Written by Stephanie Li
Myanmar and China signed a flurry of infrastructure accords shoring up three main projects under China’s Belt and Road Initiative (BRI) during President Xi Jinping’s visit on January 17-18.
The 33 agreements signed by Xi and State Counselor Aung San Suu Kyi include a concession agreement and shareholders’ agreement on a deep-water port in Kyaukphyu Special Economic Zone, one of the projects the Chinese president has called the “three pillars” of China-Myanmar Economic Corridor. The other two are China-Myanmar Border Economic Cooperation Zone (CMEC) and the New Yangon City.
China has long relied on the Strait of Malacca, a vital trade route and major oil choke point, for the bulk of its oil and gas shipments. Linking the Indian and Pacific Oceans, the strait serves as the shortest sea route between the Middle East and Asia. But it is narrow as well as strategically vulnerable, forcing China to seek alternative routes in order to ensure its energy supply.
The $2.7 billion Kyaukphyu SEZ, located in the conflict-riven Rakhine State, covers a deep-water port along the Bay of Bengal, offering China a bypass route from the southern province of Yunnan to the Indian Ocean.
Kyaukphyu already serves as one of China’s oil and gas sources. The China-Myanmar oil and gas pipelines, established in 2013, transported 10.8 million tons of Myanmar crude oil to China in 2019, up 6.3 percent year-on-year, China’s state-run news agency China.org.cn reported quoting figures from the Kunming Customs in Yunnan province.
China-Myanmar Border Economic Cooperation Zone
As part of Beijing’s Belt and Road Initiative, the two countries signed a memorandum of understanding in 2018 on the China-Myanmar Economic Corridor. The CMEC stretches from China’s landlocked Yunnan province to Mandalay in central Myanmar, further connecting to Yangon in the south and Kyaukphyu SEZ in the western Rakhine State.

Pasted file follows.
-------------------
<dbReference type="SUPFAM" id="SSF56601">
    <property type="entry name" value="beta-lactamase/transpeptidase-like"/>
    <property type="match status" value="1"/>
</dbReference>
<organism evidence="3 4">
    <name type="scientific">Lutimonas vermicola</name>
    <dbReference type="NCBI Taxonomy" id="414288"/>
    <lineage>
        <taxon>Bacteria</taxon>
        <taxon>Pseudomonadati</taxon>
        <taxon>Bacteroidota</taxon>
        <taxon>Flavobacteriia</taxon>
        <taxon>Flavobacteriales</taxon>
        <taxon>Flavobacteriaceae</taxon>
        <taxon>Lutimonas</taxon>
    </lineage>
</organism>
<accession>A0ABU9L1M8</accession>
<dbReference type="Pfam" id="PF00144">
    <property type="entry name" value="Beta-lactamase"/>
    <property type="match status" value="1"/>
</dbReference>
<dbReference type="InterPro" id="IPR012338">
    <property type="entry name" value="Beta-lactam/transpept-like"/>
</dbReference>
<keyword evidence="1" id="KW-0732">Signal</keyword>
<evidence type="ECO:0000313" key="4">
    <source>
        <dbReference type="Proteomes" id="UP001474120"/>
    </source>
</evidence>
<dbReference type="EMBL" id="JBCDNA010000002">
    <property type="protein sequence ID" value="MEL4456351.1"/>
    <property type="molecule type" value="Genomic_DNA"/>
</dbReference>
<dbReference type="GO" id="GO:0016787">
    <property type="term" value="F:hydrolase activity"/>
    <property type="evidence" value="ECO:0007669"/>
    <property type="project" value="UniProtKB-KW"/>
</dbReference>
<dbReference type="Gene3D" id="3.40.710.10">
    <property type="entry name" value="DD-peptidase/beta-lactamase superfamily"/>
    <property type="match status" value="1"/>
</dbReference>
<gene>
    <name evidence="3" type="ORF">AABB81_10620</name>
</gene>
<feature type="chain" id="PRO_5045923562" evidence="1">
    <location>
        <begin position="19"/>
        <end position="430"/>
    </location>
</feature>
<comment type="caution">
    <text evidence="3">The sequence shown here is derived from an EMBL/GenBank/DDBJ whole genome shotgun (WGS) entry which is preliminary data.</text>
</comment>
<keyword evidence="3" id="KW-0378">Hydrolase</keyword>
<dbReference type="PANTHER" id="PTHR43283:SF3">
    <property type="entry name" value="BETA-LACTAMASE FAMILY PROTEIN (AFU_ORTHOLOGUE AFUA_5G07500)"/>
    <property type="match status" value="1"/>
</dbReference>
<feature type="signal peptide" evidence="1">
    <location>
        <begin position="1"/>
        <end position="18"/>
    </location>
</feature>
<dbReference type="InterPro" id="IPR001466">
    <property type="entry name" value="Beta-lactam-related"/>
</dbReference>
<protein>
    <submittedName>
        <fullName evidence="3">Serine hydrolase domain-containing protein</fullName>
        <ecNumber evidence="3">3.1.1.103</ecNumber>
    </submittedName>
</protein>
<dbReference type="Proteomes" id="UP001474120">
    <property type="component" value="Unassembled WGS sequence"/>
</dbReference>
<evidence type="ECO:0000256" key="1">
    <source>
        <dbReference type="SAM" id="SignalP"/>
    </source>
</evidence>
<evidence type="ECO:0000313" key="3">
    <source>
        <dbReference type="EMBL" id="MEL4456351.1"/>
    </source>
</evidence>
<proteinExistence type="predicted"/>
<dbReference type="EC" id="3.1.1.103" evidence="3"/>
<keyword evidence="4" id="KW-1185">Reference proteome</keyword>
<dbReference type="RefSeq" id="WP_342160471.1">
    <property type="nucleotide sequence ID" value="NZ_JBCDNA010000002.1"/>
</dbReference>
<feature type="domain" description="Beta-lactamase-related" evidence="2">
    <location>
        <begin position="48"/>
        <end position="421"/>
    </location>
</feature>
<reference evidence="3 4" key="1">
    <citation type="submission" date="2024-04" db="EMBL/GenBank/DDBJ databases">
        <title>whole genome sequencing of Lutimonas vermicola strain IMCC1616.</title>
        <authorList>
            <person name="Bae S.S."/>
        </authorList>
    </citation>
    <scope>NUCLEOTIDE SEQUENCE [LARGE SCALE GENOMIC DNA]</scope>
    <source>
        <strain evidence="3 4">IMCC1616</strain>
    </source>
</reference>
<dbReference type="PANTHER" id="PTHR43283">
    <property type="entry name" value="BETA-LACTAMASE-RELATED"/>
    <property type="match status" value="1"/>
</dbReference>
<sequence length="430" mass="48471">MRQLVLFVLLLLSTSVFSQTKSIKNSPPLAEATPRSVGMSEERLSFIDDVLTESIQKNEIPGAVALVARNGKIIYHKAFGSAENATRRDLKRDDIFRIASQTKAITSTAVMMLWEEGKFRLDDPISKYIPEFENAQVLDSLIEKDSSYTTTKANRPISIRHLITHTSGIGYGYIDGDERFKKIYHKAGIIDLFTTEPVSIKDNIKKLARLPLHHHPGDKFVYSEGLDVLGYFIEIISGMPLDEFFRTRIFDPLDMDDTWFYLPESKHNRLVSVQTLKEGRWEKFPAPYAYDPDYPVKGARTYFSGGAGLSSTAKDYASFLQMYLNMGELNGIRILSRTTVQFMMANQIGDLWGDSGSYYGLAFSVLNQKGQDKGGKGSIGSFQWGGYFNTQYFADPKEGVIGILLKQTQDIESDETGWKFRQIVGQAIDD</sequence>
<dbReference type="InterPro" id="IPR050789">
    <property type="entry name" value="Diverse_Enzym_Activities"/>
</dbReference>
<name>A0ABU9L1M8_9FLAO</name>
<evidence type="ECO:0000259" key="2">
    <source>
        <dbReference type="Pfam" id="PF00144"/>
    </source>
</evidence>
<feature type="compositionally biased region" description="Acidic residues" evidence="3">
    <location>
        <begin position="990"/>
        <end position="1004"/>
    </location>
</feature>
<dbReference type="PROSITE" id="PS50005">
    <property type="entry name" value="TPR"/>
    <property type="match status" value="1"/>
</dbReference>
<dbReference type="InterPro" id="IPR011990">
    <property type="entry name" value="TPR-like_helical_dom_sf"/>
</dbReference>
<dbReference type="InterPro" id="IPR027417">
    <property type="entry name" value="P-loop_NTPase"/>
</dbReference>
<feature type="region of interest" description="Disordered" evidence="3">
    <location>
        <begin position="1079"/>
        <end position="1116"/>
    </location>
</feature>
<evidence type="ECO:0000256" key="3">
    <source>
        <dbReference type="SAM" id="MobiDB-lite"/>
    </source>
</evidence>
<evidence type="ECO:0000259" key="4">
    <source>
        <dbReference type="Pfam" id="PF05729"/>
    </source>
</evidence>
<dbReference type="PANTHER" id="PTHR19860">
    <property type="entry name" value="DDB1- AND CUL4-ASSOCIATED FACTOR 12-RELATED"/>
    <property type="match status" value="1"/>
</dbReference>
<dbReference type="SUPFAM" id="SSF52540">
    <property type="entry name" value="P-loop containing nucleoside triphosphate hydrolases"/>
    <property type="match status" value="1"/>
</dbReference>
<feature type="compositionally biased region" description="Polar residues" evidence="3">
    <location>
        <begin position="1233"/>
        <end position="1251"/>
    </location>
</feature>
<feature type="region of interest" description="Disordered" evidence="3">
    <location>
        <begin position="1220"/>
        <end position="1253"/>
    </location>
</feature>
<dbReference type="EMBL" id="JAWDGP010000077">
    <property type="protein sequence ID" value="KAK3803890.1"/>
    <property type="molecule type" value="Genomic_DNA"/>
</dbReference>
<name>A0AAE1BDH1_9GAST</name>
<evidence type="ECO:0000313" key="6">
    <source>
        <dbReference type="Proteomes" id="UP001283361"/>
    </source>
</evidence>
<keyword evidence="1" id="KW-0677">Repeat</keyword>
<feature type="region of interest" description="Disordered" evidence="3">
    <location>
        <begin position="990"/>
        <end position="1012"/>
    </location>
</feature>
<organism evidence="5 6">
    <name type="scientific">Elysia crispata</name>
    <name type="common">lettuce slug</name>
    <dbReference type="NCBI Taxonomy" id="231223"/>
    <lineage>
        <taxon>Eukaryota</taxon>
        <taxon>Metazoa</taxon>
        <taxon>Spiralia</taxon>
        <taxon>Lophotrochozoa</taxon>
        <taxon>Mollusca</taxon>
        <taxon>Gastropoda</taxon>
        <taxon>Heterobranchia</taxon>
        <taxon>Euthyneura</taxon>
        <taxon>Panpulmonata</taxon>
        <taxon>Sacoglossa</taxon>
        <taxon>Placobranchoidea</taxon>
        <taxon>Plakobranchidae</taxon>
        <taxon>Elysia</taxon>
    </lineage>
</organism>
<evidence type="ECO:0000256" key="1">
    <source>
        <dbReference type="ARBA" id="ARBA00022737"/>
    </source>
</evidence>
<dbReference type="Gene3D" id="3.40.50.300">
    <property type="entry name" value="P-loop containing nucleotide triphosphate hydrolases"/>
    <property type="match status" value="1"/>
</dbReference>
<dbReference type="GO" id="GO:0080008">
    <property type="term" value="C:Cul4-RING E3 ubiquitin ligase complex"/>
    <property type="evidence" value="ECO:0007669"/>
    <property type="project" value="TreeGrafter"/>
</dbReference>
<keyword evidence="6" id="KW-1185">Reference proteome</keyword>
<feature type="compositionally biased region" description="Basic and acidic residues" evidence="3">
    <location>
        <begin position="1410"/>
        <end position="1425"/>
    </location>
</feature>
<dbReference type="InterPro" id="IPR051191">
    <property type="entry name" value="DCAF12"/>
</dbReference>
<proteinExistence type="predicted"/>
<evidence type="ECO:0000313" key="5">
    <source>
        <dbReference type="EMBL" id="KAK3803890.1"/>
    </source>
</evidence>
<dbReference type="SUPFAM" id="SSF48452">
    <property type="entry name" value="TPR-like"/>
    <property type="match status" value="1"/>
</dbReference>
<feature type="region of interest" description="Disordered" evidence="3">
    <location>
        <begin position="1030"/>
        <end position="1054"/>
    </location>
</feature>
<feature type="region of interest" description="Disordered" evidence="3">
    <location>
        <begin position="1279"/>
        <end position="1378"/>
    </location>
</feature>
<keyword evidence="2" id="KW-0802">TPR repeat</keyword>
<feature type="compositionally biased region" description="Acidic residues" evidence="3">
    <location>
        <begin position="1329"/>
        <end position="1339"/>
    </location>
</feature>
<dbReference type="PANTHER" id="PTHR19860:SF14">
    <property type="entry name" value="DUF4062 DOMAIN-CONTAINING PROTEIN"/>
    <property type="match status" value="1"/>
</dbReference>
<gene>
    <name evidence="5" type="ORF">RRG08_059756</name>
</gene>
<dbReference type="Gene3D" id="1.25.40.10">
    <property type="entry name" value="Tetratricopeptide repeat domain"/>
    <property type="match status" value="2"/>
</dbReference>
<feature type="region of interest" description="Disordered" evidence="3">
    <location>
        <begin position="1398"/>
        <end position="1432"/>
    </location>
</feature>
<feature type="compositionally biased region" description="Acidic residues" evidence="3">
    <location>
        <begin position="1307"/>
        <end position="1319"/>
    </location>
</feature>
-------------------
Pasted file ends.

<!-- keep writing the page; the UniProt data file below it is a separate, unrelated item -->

The corridor, consisting of highways, railways, an economic zone and other infrastructure projects, is embroiled in the ongoing conflicts between the government and ethnic armed groups in northern and western Myanmar. Heightening environmental concerns over China’s infrastructure projects also triggered oppositions from locals, and as a result, the $3.6 billion Myitsone Dam project has sat in limbo since 2011.
In an article published by the China Dialogue, an independent environment news agency based in Beijing and London, Nicholas Lo, a US-based forestry and environmental researcher, criticized the Chinese BRI investment in northern Myanmar.
Lo cited as an example the plantation problems in Kachin state. While Myanmar timber has entered the Chinese market illegally, Chinese-run banana plantations in Kachin State have increased from 2,500 hectares in 2007 to over 40,500 hectares in 2018, according to civil society and government reports. Use of insecticides on the plantations has caused pollution of water supplies, damaged soil and killed fish and livestock.
“A green BRI will need more than economic investment alone,” Lo said. “Given the de facto absence of functioning regulation or any guarantees for local communities’ livelihoods in northern Myanmar, Chinese investment capital thus far has facilitated the degradation of the border region’s ecologically and culturally diverse landscapes.”
The researcher urged, “A broader and more inclusive coalition of stakeholders, particularly grassroots civil society groups that are most attuned to the needs of local communities, must be involved in development planning and decision-making processes for Myanmar’s border regions.”
New Yangon City, an urban development project proposing to build a new industrial area in Myanmar’s largest city, is envisioned to be a “productive” and “liveable” city with “world-class infrastructure”.
Despite the proposal and endorsement from the Chinese state-owned construction firm China Communications Construction Company (CCCC), a government official familiar with the accord told the Financial Times that some of the “key bidding, financing and other details” have not been finalized.
As no new projects were signed during the visit, observers said Myanmar is cautious of projects with China.
“I strongly believe that Myanmar is now very conscious in developing projects with China. The previous governments were criticized by many for projects like the Myitsone Dam for being too easy in contracting the projects to China,” said Sai Khaing Myo Tun, an associate professor of international relations at Yangon University of Foreign Language.
“People want win-win projects and those that will not have negative impacts on the environment,” he added.